Fane International optimistic as key Brexit deadline nears

Published by Scott Challinor on October 10th 2020, 8:03am

Downing Street has said that a meeting between the EU’s chief Brexit negotiator Michel Barnier and his counterpart Lord Frost on Friday has been “useful” as both convened to continue informal talks toward a post-Brexit trade deal.

Nevertheless, a spokesperson for Number Ten warned that differences remain on certain key issues, with informal talks set to resume next week in Brussels.

The spokesperson said: "We have had useful discussions this week. Progress has been made in some areas, however there still remains differences on some important issues but we remain committed to trying to agree an FTA [free trade agreement].

"We continue to want an agreement, we continue to want an FTA but it is important that we can agree on some issues."

The meeting between the two leading negotiators came after European Council president Charles Michel said that both sides were nearing a “moment of truth” in the negotiations as the talks enter their final week.

Fisheries and state aid remain the major bones of contention standing in the way of an agreement.

The EU is known to want the UK to continue to follow its own rules on state aid, but the UK feels it should not have to do so as an independent nation. Meanwhile, the UK wishes to have full access to EU markets to sell its fish, but the EU in return favours full access to British waters for its fishing vessels, which the UK does not wish to concede.

Prime minister Boris Johnson has been vocal in saying that both sides should “move on” if a deal is not agreed by the EU summit starting on October 15.

The absence of a trade deal will see UK-EU trade default to World Trade Organization terms once the post-Brexit transition period lapses on December 31.

Both the prime minister and European Commission president Ursula von der Leyen recently acknowledged the importance of a deal and told their negotiators to “work intensively” toward one.

On Thursday, Charles Michel said that “significant steps” needed to be taken by the UK side to reach a deal, while Ireland’s taoiseach Micheál Martin echoed those words and said that “movement in terms of getting into end-state negotiations” was needed.

Martin said that the “mood” of negotiations “appears to have changed” and that “more intensified engagement” was evident.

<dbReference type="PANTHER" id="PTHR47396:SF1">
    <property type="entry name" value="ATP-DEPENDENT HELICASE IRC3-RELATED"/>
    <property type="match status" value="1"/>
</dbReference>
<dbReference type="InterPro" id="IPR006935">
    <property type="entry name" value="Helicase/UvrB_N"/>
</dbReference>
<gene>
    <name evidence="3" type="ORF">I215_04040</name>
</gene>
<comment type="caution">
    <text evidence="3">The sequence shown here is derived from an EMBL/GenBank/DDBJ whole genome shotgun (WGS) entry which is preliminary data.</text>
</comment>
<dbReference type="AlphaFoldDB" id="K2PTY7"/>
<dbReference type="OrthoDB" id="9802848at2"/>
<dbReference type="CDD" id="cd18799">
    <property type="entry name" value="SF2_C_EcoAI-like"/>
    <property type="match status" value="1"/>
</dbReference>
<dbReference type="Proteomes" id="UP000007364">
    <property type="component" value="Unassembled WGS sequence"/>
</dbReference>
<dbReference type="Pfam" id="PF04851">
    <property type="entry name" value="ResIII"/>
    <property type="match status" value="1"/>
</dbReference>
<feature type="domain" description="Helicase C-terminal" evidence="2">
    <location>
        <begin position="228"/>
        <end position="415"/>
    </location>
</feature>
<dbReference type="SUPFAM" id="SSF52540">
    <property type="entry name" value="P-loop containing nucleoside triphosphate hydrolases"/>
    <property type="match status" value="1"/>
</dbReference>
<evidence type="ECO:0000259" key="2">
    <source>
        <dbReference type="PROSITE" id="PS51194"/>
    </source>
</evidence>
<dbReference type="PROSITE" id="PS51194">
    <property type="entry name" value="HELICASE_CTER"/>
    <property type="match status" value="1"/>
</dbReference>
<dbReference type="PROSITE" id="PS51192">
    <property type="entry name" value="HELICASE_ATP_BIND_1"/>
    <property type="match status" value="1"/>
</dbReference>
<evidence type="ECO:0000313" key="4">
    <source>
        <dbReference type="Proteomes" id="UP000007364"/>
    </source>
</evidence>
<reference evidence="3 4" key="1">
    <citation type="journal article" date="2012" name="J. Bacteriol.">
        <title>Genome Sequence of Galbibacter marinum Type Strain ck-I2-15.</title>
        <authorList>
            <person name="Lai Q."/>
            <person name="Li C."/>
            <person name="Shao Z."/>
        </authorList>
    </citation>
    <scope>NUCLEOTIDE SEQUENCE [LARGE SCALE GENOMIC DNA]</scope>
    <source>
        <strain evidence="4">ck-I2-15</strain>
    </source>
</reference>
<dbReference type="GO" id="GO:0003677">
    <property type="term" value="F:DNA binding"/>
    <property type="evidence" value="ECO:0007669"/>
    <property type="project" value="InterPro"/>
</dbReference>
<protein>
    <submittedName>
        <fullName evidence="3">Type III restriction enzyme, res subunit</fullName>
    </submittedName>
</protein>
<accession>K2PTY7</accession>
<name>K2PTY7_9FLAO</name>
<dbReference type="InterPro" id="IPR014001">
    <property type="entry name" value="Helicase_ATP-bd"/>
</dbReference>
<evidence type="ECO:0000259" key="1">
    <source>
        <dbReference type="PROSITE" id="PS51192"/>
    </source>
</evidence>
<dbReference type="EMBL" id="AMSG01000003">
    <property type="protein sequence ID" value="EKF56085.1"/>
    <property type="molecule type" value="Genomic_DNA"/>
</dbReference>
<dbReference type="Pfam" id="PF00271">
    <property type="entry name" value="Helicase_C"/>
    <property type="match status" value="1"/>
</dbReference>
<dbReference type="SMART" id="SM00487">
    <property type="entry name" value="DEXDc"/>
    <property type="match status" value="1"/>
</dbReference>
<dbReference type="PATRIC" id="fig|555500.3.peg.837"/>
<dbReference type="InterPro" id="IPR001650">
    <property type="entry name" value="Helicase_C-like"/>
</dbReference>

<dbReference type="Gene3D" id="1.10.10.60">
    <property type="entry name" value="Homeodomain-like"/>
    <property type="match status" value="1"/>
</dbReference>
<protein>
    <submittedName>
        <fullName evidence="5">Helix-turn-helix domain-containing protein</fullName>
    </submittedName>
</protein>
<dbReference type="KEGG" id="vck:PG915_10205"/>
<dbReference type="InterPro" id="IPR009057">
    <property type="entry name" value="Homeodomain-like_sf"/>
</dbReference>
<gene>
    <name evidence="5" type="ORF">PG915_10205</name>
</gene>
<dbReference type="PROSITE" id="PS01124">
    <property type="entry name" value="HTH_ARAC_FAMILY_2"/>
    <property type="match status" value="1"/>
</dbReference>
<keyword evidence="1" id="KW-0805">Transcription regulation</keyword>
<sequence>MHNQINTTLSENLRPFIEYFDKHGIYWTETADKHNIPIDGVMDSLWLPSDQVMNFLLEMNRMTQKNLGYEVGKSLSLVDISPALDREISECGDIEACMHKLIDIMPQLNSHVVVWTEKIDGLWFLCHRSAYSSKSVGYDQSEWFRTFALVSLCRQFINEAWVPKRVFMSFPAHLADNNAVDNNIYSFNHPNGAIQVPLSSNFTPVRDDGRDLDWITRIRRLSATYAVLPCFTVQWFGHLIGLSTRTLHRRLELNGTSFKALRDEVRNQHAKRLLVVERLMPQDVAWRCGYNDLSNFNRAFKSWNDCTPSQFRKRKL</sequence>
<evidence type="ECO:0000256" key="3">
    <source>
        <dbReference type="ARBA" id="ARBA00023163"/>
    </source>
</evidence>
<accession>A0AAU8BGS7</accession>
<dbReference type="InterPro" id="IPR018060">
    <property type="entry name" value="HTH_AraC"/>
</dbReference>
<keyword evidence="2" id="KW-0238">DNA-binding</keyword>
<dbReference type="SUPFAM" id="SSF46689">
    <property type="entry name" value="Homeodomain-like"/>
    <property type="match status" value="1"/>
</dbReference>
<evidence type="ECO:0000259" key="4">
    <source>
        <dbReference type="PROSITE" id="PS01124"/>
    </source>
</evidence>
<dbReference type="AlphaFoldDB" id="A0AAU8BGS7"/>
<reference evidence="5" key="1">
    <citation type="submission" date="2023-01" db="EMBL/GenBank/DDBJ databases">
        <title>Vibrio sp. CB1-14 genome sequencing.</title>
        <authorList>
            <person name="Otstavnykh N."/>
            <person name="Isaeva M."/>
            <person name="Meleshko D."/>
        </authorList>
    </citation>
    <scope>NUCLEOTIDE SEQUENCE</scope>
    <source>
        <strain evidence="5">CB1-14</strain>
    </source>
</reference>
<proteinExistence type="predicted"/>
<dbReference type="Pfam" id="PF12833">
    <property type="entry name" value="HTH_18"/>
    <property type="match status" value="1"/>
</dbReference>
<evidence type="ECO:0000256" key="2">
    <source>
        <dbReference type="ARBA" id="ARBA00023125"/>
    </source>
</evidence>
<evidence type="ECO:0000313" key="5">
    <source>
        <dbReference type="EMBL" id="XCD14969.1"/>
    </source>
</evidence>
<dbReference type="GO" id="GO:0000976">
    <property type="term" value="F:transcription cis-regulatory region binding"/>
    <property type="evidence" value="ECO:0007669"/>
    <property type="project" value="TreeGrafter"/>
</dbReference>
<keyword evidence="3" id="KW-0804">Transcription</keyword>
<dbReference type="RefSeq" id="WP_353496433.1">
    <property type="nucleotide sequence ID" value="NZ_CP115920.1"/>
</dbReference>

He added: "But mood is one thing. It does need substance to follow the mood."

A day earlier, Lord Frost said that both sides were still “some way away” from an agreement and the UK would “prosper” whether or not one was eventually found.

He did concede, however, that he would “very much prefer” a free-trade deal to be in place.

Chancellor of the Duchy of Lancaster Michael Gove, who is in charge of no-deal contingency planning and overseeing negotiations, said that he had “cause for steady optimism” based on how the talks were progressing.

As the so-called “moment of truth” draws ever nearer, British businesses are determined to remain optimistic about the future once Brexit, in whatever form it takes for trade with the EU, is fully enacted.

Mark Barnes, the managing director of world leading loudspeaker components and sound systems manufacturer, Fane International, spoke to The Parliamentary Review about his views on Brexit and the opportunities that will be available to British SMEs to push ‘Brand Britain’.

Barnes said: “A Britain outside the EU holds enormous opportunities for British SMEs, and ‘Brand Britain’ is of massive importance to us. Britain continues to have a strong cachet in developing markets around the world – enormously exciting markets which exhibit year-on-year economic growth rates far in excess of anything seen within the EU. We are keen to seize these opportunities and view the new position of the UK as an independent sovereign state as an exciting new dawn for British business and industry.”

Discussing how Fane International had been planning for Brexit since the 2016 referendum on EU membership, Barnes added: “We have had years to plan for the UK’s departure from the EU and adapt to the developing political and business environment in compliance with the 2016 referendum result. For this reason, we are investing in new markets through recruitment of international sales and business development managers, who will handle our activities in key world regions.

“The first of these is the Asia-Pacific region, where our historic links in India give us a unique opportunity to drive growth in this enormously vibrant market. The recruitment of local industrial specialists, who operate on the ground inside the target region and have an understanding of the specific nuances of the domestic business culture, is already enabling us to meet the challenges of the future with confidence and optimism.”

Whatever may become of the UK’s trading relationship with the EU, those businesses that have made a success of trading with non-European markets can look to the future with optimism. Those who do rely heavily on trade with the continent will be left with a nervous wait over the coming week as negotiations reach their conclusion, but nevertheless now is the time to be adapting and innovating to open up new opportunities in order to circumvent the issues that could arise from any eventuality.

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Scott Challinor
Business Editor
October 10th 2020, 8:03am

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